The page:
In one of my favorite children’s books, The Lorax, an evil businessman finds great success by designing a consumer product with such broad appeal that demand for it is insatiable. 

This product – a “Thneed” – is some sort of cloth or woven good, but its illustration in the book is intentionally abstract. It is described by its inventor:

A Thneed’s a Fine-Something-That-All-People-Need!

It’s a shirt. It’s a sock. It’s a glove. It’s a hat.

But it has other uses. Yes, far beyond that.

You can use it for carpets. For pillows! For sheets!

Or curtains! Or covers for bicycle seats!

Vast riches are made through sales of Thneeds, and The Lorax is a tale of ecological destruction in the single-minded pursuit of scale and success.

The ethics and wisdom of non-sustainability aside, the marketing of Thneeds also serves as a cautionary tale for enterprise software as precisely the wrong approach. Broad-appeal software products in the world of startups are far, far less likely to succeed than purpose-built, narrow-audience solutions. 

Importantly, I am distinguishing between technology and product in this last sentence. In fact, it’s quite common for a startup to craft software that will transcend the initial use case, with the goal of incremental product launches over time; indeed, this is Gain Compliance’s approach.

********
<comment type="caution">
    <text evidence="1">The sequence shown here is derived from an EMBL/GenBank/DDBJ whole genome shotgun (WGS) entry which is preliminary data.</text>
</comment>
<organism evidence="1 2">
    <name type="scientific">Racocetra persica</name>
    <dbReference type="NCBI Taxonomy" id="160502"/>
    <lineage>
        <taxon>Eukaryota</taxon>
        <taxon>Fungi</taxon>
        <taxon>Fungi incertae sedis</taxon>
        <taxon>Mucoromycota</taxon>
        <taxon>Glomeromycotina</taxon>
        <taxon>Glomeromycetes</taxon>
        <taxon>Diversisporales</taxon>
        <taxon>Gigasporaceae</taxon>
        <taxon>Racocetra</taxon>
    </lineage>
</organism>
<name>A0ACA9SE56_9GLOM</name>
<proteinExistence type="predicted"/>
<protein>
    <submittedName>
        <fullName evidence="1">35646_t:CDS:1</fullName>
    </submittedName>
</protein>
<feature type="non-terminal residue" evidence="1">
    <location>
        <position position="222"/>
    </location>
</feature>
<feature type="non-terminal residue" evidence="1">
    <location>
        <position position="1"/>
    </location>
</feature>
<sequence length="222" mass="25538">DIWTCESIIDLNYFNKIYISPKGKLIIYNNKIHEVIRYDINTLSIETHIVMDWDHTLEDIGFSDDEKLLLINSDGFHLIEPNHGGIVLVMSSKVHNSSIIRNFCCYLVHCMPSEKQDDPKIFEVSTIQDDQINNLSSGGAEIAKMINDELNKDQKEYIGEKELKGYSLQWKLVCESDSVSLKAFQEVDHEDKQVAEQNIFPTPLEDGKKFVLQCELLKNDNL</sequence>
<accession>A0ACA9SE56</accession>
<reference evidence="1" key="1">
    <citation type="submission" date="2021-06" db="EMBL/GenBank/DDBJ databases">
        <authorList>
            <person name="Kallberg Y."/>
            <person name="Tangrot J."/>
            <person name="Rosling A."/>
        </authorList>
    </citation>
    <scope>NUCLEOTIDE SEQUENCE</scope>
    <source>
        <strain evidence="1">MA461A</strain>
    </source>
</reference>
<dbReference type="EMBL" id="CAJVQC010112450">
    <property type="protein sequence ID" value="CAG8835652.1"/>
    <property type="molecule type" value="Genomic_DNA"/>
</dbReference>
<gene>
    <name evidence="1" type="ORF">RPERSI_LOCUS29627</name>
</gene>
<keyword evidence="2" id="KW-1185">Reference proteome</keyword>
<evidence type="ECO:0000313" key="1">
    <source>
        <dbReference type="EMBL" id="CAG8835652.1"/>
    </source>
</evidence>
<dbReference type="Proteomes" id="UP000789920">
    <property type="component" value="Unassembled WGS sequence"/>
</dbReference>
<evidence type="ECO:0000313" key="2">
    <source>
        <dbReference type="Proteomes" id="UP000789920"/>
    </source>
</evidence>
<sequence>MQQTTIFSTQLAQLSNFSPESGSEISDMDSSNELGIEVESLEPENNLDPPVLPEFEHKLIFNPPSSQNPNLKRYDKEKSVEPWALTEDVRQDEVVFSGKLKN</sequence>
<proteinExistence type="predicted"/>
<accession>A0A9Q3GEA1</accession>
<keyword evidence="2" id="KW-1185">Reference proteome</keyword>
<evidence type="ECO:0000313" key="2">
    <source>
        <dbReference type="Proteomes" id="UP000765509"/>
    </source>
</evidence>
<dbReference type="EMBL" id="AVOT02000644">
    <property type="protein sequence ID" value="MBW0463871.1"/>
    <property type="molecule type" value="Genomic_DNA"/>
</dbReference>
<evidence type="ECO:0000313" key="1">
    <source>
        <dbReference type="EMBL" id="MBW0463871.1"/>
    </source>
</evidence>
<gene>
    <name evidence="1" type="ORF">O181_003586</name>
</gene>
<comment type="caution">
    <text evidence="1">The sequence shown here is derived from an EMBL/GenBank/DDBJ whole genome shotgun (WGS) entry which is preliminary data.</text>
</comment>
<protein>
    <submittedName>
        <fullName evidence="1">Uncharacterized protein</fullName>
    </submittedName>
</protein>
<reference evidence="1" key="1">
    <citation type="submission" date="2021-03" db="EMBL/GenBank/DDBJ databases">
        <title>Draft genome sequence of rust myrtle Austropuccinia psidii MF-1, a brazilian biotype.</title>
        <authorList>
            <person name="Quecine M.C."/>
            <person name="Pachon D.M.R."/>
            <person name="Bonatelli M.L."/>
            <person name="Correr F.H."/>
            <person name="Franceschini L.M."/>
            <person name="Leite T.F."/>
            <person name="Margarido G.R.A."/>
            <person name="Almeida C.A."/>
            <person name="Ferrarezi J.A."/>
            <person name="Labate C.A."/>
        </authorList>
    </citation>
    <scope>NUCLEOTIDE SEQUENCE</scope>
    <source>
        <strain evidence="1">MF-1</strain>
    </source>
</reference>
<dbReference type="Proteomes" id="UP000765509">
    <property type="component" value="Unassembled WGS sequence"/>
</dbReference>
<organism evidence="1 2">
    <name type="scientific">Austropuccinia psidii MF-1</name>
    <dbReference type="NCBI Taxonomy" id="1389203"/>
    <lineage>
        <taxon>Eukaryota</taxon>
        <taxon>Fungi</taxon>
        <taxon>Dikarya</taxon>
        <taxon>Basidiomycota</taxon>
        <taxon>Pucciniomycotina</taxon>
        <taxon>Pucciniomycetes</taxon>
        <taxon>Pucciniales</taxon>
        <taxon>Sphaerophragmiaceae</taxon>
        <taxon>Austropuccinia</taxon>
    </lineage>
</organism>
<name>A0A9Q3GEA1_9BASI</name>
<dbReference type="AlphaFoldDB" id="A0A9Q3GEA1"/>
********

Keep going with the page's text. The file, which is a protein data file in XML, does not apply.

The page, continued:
Still, for the best chance of success, the initial go-to market strategy has to be finely-focused for two reasons:

  1. All else being equal, generalized solutions provide comparatively modest improvement (for a very broad audience), while purpose-built software offers a lot of value (albeit for a much smaller audience).  Selling software is hard even in the best of scenarios, and I’d take the more compelling use case every time, even if the number of opportunities were fewer.
  2. You know who your customer is. You become intimately familiar with their pain points. You understand their roles in their companies, how to contact them, what features are most important to them. You improve your product to align with customer feedback. Through this, sales becomes much more targeted, effective, and efficient. 

I was at lunch a few weeks back with a friend who runs another local startup, similar to Gain Compliance, with a technology that has broad appeal and is getting very good early traction. However, rather than take our approach, he is planning on launching in several vertical markets simultaneously. 

Broad logic supports his decision: he has a high-functioning team, happy customers, and good metrics in his initial vertical market. And there is consensus within the venture-capital world that scaling fast is the right call. 

At the same time, Gain has intentionally followed a more disciplined path of attaining deep understanding and market success for our initial purpose-built solution. In fact, while we are incredibly proud of our software, it is only one facet of the relationship we have with our customers – we also offer high-touch customer support, training, and a best-in-class resource library for our target market’s ever-changing and complicated filing requirements.  

The go-broad vs. focus-narrowly decision is a window into a fascinating dynamic. Certainly, if a software startup actually does have a Thneed-like product (in this case, a “fine-piece-of-software-that-all-people-need”) on their hands, then, by all means, going broad early makes sense. 

That’s not what Gain is doing, though.  

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